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Credit Report Draft Soon to be Decided

By Faye Mergel
Published: Monday, October 5th, 2009

California- A proposed legislation will be decided in less than two weeks from now. After passing Senate and Assembly floors, the bill which limits credit check by employers is already on its way to the governor’s desk.

During the past five years, many Californians bemoan that they were rejected because of poor credit report, a practice opposed by consumer advocates. This prompted Democrat Assemblyman Tony Mendoza to introduce Assembly Bill 943, a bill limiting the ability of employers to do credit check on job applicants. If passed, the legislation would ban employers from denying employment on the basis of a poor credit report. It will likewise prohibit companies from barring or discharging present employees for the same reason. Mendoza says such practice only leads to a vicious cycle of unemployment and poorer debt conditions.

California has a current unemployment rate of 12.2 percent, the highest it has had in 70 years which dates back to the Great Depression. Back in 1940, the unemployment rate was at 14.7 and current figures do not look to well for the state, economic analysts say. America’s national unemployment percentage is at 9.7 percent.

Consumer advocates vehemently support AB 943 noting that such screening practice is not fair especially during tough economic times. Medical bills, identity theft, death in the family, and divorce are just some of the uncontrollable factors which hurt a consumer’s credit report and score.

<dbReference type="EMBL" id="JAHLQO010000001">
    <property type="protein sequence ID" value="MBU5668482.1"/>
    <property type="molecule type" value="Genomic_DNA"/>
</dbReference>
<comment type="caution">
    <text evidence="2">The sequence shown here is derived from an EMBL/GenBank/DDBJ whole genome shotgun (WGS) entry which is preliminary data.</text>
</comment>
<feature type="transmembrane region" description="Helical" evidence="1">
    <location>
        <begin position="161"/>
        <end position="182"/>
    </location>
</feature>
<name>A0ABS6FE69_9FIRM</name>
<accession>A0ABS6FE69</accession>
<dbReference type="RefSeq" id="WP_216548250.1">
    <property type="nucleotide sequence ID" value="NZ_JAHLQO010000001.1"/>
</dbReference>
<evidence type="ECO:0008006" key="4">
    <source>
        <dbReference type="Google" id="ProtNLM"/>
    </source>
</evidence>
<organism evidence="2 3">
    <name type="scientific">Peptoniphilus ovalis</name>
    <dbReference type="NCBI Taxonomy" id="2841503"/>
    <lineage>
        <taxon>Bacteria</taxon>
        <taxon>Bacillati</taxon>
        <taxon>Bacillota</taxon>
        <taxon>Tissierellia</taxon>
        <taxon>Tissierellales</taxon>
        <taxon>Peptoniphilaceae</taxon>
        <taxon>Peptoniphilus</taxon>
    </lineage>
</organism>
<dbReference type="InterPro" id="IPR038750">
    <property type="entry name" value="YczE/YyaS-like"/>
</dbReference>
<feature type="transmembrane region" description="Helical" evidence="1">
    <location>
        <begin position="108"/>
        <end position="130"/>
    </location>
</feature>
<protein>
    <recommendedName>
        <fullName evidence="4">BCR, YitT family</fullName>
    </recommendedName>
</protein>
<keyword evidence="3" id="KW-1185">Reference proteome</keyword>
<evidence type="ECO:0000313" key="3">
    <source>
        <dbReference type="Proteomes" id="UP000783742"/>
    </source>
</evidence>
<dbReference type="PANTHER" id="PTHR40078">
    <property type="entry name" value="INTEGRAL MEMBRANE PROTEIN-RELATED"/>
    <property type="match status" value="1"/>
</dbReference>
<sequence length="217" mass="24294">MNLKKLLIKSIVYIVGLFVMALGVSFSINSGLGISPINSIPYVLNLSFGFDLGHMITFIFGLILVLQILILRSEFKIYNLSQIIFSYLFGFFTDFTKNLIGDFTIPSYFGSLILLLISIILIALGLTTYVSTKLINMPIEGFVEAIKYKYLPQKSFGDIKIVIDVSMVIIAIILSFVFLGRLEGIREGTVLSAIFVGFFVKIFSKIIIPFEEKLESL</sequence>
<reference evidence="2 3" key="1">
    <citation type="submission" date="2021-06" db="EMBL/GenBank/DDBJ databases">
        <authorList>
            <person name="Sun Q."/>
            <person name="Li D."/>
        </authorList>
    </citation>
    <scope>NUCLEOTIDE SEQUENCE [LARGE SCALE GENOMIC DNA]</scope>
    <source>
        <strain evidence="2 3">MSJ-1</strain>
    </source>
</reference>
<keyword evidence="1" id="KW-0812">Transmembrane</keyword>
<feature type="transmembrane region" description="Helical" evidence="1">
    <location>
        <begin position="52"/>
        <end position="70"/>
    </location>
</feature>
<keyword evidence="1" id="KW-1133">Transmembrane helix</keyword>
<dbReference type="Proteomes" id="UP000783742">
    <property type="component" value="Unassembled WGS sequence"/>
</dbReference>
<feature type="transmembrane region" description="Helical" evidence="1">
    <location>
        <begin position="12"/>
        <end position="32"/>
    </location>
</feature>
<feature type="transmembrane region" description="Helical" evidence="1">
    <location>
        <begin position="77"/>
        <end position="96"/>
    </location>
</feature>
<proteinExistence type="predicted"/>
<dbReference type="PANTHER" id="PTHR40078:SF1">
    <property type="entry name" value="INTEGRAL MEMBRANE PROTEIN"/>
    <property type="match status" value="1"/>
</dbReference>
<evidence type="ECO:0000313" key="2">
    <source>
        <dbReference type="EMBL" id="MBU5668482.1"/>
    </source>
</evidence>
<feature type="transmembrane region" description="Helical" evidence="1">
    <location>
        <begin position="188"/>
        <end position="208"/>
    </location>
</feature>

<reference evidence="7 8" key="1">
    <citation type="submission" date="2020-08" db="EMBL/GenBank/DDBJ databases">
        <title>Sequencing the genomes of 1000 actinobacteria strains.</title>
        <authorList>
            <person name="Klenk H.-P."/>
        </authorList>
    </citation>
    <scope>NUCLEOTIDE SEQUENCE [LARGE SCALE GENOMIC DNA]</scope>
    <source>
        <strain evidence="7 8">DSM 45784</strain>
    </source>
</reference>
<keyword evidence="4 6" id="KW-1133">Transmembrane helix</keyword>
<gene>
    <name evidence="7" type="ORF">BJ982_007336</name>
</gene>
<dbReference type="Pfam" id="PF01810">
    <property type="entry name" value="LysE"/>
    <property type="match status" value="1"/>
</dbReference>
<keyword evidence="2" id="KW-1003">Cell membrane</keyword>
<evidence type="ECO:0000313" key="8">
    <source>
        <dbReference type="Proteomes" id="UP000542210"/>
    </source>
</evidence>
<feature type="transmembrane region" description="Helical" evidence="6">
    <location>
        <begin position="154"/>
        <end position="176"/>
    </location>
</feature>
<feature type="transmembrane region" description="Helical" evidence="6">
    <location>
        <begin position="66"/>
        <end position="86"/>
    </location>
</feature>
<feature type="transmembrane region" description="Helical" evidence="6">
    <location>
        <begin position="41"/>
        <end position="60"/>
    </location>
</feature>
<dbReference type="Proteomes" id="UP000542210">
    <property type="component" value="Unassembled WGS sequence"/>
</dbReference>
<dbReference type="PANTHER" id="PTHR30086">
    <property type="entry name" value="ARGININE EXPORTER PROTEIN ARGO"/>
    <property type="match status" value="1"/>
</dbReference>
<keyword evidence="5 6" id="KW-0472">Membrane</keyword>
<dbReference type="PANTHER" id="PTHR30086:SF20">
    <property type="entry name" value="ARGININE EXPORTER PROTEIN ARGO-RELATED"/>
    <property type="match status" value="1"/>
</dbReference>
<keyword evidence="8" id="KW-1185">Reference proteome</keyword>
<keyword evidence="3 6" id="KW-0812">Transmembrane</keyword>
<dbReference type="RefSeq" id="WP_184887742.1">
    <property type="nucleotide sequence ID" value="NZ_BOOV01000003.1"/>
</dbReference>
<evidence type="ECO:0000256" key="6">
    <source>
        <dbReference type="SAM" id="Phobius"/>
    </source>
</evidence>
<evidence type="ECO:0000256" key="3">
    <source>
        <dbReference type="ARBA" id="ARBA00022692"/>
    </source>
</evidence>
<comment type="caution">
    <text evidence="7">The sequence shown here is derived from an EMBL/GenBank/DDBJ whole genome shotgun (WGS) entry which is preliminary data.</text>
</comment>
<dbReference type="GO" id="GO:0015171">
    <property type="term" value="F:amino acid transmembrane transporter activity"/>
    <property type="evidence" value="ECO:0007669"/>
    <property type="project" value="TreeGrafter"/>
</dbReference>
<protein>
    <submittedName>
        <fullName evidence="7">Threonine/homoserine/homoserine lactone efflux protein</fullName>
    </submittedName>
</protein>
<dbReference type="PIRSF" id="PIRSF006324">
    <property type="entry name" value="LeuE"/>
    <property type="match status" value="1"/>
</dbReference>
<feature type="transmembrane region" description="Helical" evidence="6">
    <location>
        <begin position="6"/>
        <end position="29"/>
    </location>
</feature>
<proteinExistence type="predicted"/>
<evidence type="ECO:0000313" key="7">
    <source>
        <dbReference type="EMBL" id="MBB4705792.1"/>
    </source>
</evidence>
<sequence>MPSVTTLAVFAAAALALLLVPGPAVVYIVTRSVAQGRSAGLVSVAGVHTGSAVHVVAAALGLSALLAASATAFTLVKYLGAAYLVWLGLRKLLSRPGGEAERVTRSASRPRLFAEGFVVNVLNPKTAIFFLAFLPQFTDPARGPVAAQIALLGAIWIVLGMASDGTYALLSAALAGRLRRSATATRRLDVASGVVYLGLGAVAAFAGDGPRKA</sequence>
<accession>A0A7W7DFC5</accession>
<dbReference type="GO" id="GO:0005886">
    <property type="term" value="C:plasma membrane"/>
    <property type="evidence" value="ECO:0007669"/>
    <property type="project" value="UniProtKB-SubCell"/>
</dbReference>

However, AB 943 was strongly opposed by lobbyists arguing that it limits a company’s access to legally available information. The bill hampers an employer’s ability to create better employment decisions, they say. They also noted that such practice is vital in assessing a person’s ability and level of responsibility.

Meanwhile, proponents are positive that the bill will be signed by California Governor Arnold Schwarzenegger on October 11, the deadline for the bill’s signing. On the other hand, California Chamber of Commerce says that any proposed legislation included in their list of “job killers” does not pass.

If passed, companies can no longer check a person’s credit report unless he is applying for a job which involves handling large amount of money and access to secured data. Career specialists advise consumers to improve their debt management while AB 943 is yet to be decided. They also tell consumers to check their account with credit reporting agencies for fraudulent items. Reports reveal that identity theft is one of the major reasons for poor credit reports. Experts remind job aspirants to fix inaccuracies a few months before applying for a job to increase chances of getting hired.

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